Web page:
The history of the IAH Netherlands Chapter

Mr. Erik Romijn, past president of IAH, wrote a few lines about the history of IAH and IAH’s Dutch Chapter.


About IAH
The International Association of Hydrogeologists (IAH) is a nongovernmental scientific charity company affiliated to the International Union of Geological Sciences. The objectives of IAH are to advance public education and to promote research in the study and knowledge of hydrogeological science and to disseminate useful results. Although IAH is an association of individuals, formation of national or regional groups is encouraged in order to facilitate the administration and promote contacts and co-operation with sister groups.

The IAH has been founded in 1956 during the XXth session of the International Geological Congress in Mexico, where Paul Fourmarier (Liège) was elected as president and Louis Dubertret (Paris) as secretary-general. Since the first discussions concerning IAH in Algiers (1952) 260 scientists of 35 countries had adhered to IAH. About 16 working themes had been formulated – ranging from mineral and thermal waters to mine-water problems – of which 5 were chosen to start with: groundwater resources, hydrogeology and civil engineering, karstic terrains, hydrogeological mapping and research methods. International working groups were set up to produce reports or organise symposia on the chosen subjects. In 1975 membership of IAH had grown to about 2000. A more efficient organisation was needed and new statutes had to be formulated. After the reorganisation of 1998, IAH developed into a modern association with about 4000 members, keeping however its informal character.


The Netherlands National Committee for IAH
The National Committee started in 1972 when IAH counted only few Dutch members. The Committee was established on the initiative of the Hydrologische Kring (Hydrological Circle), a subgroup of the Royal Geological and Mining Society of the Netherlands. The Hydrological Circle was open to scientists belonging to other scientific organisations interested in groundwater, such as agronomists, civil engineers, ecologists, geochemists, geographers or soil scientists.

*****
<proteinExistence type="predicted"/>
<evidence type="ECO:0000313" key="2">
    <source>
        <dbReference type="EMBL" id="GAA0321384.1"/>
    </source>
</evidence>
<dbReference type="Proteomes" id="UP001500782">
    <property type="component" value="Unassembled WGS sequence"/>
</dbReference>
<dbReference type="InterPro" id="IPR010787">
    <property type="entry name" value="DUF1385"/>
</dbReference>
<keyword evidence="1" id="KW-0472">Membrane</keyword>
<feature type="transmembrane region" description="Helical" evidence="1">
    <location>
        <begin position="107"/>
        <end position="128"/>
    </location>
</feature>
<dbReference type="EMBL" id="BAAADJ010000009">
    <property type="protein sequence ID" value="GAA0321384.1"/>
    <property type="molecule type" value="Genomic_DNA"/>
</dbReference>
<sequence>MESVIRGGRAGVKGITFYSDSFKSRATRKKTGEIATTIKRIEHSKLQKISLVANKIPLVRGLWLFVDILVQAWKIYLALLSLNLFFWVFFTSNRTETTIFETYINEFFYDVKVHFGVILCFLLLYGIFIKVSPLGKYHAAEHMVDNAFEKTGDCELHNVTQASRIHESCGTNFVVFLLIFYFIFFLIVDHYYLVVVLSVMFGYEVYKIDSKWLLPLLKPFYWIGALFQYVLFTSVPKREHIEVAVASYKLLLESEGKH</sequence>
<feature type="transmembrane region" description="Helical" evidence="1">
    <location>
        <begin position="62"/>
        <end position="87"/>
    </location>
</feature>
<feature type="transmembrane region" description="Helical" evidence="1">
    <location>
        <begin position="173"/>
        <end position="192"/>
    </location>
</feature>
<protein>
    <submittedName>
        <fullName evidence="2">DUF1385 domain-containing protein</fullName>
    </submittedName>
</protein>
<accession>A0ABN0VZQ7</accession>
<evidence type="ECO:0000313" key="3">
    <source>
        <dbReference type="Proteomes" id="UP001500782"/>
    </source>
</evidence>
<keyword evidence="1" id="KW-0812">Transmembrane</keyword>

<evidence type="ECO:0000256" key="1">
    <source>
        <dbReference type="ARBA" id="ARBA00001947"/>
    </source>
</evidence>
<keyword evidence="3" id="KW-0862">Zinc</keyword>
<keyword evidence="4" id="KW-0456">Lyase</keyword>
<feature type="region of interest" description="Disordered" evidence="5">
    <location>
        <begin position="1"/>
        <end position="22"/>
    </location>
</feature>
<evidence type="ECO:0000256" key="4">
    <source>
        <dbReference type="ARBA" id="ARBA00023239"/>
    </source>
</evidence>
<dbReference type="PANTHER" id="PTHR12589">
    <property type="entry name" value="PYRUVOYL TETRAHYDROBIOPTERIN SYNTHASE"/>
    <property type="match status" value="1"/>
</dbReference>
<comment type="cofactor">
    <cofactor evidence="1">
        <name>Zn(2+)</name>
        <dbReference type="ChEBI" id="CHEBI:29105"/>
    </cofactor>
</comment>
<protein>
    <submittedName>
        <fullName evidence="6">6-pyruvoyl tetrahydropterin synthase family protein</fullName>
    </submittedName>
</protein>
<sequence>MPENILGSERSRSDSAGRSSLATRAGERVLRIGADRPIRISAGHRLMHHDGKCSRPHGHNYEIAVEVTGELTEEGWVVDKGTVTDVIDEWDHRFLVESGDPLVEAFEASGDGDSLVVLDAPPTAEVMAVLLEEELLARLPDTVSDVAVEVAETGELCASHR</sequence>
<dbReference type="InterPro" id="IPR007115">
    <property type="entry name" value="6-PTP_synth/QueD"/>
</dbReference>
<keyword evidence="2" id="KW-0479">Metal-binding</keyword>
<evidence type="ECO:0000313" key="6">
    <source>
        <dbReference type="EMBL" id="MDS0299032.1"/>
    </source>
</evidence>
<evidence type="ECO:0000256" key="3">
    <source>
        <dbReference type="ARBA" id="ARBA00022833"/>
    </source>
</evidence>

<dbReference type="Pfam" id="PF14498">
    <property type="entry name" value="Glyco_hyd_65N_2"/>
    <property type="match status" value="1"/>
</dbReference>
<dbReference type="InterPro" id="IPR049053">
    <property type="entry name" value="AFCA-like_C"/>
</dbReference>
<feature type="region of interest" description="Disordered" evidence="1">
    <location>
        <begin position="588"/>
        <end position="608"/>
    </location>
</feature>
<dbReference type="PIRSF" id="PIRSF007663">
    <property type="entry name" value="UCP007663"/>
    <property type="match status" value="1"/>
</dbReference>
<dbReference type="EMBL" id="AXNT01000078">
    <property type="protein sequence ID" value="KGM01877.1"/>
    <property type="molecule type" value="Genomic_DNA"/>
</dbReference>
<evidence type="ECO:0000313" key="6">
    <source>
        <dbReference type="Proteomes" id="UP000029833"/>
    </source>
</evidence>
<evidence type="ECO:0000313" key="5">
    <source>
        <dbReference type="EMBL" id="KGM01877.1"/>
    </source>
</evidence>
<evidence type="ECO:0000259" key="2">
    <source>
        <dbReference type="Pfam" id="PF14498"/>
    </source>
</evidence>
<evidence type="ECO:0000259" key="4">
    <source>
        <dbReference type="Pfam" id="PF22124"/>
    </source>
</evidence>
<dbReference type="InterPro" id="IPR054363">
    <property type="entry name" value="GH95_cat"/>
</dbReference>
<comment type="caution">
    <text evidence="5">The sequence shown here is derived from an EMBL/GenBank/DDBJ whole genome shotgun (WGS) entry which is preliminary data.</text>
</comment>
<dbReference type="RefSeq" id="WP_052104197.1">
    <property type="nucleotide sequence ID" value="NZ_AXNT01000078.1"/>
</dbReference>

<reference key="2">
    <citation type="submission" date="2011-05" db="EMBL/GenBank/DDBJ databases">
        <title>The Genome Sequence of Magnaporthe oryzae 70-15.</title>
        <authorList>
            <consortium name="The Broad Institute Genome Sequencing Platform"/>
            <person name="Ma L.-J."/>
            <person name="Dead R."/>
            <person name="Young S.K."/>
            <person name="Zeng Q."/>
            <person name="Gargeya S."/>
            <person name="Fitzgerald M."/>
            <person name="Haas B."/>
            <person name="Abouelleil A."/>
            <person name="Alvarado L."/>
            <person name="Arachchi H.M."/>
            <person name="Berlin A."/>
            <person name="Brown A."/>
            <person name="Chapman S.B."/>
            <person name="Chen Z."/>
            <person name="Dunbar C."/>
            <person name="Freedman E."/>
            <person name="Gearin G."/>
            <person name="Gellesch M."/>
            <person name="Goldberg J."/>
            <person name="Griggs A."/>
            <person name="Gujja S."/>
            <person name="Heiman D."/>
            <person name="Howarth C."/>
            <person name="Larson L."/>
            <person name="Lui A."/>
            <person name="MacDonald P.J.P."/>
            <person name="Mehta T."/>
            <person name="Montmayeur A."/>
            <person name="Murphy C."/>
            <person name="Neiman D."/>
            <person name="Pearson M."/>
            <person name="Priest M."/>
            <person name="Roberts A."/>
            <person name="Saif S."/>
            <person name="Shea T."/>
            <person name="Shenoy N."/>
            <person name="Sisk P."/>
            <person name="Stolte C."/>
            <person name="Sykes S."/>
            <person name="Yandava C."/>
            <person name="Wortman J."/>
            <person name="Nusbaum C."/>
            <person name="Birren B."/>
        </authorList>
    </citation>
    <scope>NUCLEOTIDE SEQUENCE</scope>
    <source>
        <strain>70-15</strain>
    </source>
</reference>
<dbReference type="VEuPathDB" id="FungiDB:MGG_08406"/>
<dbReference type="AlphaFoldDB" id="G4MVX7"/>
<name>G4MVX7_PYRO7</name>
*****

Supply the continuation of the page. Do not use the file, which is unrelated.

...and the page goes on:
During the opening session in 1970, the Hydrological Circle elected Mr Caesar Voûte, an early member of IAH, as president and Mr Erik Romijn as a secretary; together they formed the first Dutch National Committee (NC) for IAH. After Mr Hubert van Waegeningh had taken over the secretariat of the NC in 1975, membership of the Dutch IAH group grew quickly.

At the same time the Hydrological Circle had grown to about 250 members in the 1970s and was on its way to become an independent society, the Netherlands Hydrological Society (NHV), which was founded in 1990. But at that time the IAH Council was aiming at a more direct control of both national committees and groups so it proved to be impossible to incorporate the NC IAH within the NHV. Therefore a provisional executive for the NC was formed with Erik Romijn as chairman and Hubert van Waegeningh as secretary-treasurer. They were to formulate new NC statutes.

To boost Dutch activities with respect to IAH, the provisional NC organised the «International Symposium on Remote Sensing and Water Resources» in 1990 at ITC, Enschede, and in 1994 the symposium «Netherlands Hydrological Research in International Cooperation» at IHE, Delft, in which also NHV, amongst others, participated, thus setting the scene for future co-operation with other societies. A definite executive of the NC IAH was elected in 1998. The Netherlands Institute of Applied Geosciences (TNO) and now Deltares has been willing to support the NC by hosting the secretariat, much to the advantage of the Netherlands National Committee for IAH.